The chambers will also have an individual satellite presence in other jurisdictions, especially in the Commonwealth.
You were joint head of chambers at 4-5 Gray’s Inn and after many years decided to set up an international specialist boutique. What can you tell us about this?
Having had a long career at the Bar as a junior, Silk and head of chambers I wanted to do something different. Not just because it was different, but because I saw the opportunity of doing something special. There was also a gap in the market. There were good commercial sets which had, at their periphery, an international reach mainly through their door and associate tenants. However, there were none (so far as I knew) that had as part of their core a truly international dimension. I also felt that the traditional chambers structure was no longer working. It lacked economy of scale, operational efficiency and financial stability. It was a somewhat antiquated business model. I wanted to create something that stood out as innovative and fit for purpose in the modern world of legal services. The new venture is called Mondial which means ‘worldwide’. It has as its objective the provision of legal and other support services both in the UK and overseas. It will focus on those Commonwealth jurisdictions which share a common law heritage and commercial trading links with the UK. It will consist of three elements. First, a London core practice specialising in the provision of senior advocacy and advisory services. The emphasis will be on contentious, transactional, commercial matters and international trade. The second component will consist of a satellite presence of senior advocates in other jurisdictions. Third, will be a panel of other specialist disciplines serving the needs of London and Commonwealth practitioners. They will provide referral and support services across the whole of the practice.
You are on the board of directors of the London Chamber of Commerce and Industry (LCCI) – what role does this play with your new venture?
The new entity will occupy a position between two new arbitral panels: the London Chamber of Arbitration and the Commonwealth Arbitration Panel. Historically, the LCCI provided arbitration services to the City of London. But for quite a period of time it ceased to exercise those functions. The new London Chamber of Arbitration (LCA) resurrects that role and it is anticipated that it will be a major force for dispute resolution in London and overseas. The reputation of London as an arbitral seat is likely to make the LCA a focal point in the arbitration world.
With Baroness Scotland being the new Secretary General for the Commonwealth of Nations, how do you see the legal landscape for the Commonwealth developing?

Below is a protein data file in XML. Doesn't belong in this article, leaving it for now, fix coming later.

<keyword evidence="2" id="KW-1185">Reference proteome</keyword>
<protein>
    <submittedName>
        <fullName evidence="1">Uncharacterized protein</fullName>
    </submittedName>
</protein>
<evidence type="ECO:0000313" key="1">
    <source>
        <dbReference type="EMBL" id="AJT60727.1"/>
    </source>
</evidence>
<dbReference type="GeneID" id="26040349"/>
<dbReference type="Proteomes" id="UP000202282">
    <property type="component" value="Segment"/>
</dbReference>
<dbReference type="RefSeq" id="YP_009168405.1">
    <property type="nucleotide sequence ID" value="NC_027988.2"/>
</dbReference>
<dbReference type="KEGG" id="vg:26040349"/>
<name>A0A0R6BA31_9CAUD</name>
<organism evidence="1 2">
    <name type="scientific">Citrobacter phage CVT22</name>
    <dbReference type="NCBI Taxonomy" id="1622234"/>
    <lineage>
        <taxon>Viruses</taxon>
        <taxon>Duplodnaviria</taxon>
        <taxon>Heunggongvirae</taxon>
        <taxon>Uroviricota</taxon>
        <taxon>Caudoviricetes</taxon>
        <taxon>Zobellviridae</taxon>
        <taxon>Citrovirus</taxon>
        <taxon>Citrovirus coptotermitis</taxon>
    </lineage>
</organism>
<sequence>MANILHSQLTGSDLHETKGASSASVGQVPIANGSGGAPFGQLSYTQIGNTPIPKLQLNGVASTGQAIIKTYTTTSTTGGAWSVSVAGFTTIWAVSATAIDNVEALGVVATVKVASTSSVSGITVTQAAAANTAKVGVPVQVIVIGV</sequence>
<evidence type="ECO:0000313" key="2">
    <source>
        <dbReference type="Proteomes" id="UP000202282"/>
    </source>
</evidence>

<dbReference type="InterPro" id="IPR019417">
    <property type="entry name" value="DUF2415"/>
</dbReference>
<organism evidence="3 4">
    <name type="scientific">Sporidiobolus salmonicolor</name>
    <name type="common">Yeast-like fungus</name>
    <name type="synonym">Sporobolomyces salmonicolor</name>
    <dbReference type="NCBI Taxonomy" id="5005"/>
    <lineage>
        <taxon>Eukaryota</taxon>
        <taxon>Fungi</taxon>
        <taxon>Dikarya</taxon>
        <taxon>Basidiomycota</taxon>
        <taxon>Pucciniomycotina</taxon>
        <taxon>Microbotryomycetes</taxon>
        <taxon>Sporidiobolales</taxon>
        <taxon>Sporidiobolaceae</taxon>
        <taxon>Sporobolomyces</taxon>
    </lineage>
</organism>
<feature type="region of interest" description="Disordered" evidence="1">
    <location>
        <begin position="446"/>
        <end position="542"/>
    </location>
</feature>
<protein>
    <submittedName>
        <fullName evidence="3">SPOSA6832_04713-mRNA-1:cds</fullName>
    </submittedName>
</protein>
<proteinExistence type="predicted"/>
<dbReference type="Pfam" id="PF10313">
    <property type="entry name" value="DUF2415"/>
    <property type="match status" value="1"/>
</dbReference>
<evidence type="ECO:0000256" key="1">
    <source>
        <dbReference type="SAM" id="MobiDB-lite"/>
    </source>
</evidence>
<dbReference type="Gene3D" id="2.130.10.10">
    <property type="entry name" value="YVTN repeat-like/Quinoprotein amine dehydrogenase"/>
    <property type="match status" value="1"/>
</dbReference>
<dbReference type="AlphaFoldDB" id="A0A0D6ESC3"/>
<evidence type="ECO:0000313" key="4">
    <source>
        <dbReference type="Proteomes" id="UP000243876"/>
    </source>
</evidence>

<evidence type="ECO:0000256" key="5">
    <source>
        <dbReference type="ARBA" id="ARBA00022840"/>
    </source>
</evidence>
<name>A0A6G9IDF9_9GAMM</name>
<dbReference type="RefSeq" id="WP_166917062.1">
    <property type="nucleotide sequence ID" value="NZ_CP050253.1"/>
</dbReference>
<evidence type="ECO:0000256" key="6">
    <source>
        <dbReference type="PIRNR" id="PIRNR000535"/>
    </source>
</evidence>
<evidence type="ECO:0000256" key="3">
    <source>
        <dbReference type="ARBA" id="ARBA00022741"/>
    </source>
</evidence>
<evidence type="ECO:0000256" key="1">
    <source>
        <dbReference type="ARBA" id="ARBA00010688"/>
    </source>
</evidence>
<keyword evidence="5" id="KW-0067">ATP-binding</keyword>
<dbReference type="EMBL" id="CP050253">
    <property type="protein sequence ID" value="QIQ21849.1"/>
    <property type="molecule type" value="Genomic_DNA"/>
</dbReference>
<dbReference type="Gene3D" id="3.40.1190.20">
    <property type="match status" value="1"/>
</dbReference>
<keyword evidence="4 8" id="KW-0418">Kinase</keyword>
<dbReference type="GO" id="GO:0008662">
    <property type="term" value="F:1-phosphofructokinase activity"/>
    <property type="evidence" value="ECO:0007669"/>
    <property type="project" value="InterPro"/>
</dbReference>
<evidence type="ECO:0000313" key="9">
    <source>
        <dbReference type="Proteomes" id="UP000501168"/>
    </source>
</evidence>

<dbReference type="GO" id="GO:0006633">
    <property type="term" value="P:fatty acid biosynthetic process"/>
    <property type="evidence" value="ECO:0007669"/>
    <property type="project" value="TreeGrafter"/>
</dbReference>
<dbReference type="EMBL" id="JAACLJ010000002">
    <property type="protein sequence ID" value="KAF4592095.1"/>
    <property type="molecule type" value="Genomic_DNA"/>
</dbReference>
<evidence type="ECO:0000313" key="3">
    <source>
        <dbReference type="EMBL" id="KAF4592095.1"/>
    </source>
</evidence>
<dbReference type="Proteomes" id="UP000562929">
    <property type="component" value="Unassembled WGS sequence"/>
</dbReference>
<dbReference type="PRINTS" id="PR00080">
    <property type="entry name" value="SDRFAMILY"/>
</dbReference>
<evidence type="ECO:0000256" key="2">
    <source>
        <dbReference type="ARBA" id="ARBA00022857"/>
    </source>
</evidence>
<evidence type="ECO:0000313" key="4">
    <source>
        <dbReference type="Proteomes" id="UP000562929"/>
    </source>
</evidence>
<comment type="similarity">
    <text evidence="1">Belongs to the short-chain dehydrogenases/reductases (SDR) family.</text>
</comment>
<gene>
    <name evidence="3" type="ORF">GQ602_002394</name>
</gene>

Baroness Scotland sees a Commonwealth Arbitration Panel as the opportunity to strengthen links between common law jurisdictions of the Commonwealth. It is not only a natural fit, but will facilitate trade and commerce between those nations. Many of them are developing countries which will benefit from the application of a Commonwealth Code of Best Practice. This will govern the contractual relationships of the 53 trading countries in the Commonwealth. The Panel will consist of eminent practitioners from the UK and the Commonwealth. Bearing in mind the common law heritage that exists in these countries, it is surprising that such a body has not previously existed. This may be because the emphasis in recent times has been on European law as a bolt-on to our domestic law. We had, to some extent, forgotten the importance of strengthening common law traditions throughout some of the greatest trading nations in the world.
With an increasing appetite for senior members of the Bar looking for new horizons in various ABS structures, how do you see the future for the Bar for the next five years?
It will be a challenging time. Chambers will have to adapt to the changing circumstances. Senior practitioners will increasingly be tempted to move to new ventures which will give them greater professional security and the opportunity of exploiting the value of their expertise and experience. It will give them the benefit of having an interest in the business entity as a whole. One of the limitations of the traditional Chambers structure is that it does not create transferable goodwill. This makes all sets in their current form vulnerable to the adverse effects of losing senior practitioners to the Bench or the world of ABS structures.
You are known for having always had an entrepreneurial spirit – what advice would you give to junior barristers seeking to make a mark?
Remember the commercial Bar is there to provide a service to the business community. Although the development of the law by the courts is properly characterised as a ‘public good’, the role of the advocate is to serve the needs of its clients. That service is as much a public good as the development of the law. The duty to the court sits parallel with the duty to do one’s best for the client. An appreciation of the entrepreneurial ambitions of business people is the hallmark of a good commercial barrister.
How do you like to spend time away from chambers?
Throughout my career at the Bar I have tried to maintain the balance between work and play. Even though the distinction between the two has been blurred as I so much enjoy practising as a barrister. Too old now to play sport and no longer in the sporting arena, I am an avid spectator and follower of most sports. Cricket represents a major part of life. I have been a member of the MCC Committee for over 15 years. I was Chairman of the Development Committee and the Laws Sub-Committee. I also enjoy holding a number of non-executive directorships which keeps me in tune with the business world.
Robert Griffiths QC was interviewed by Guy Hewetson and Mathew Kesbey of Hewetson Shah LLP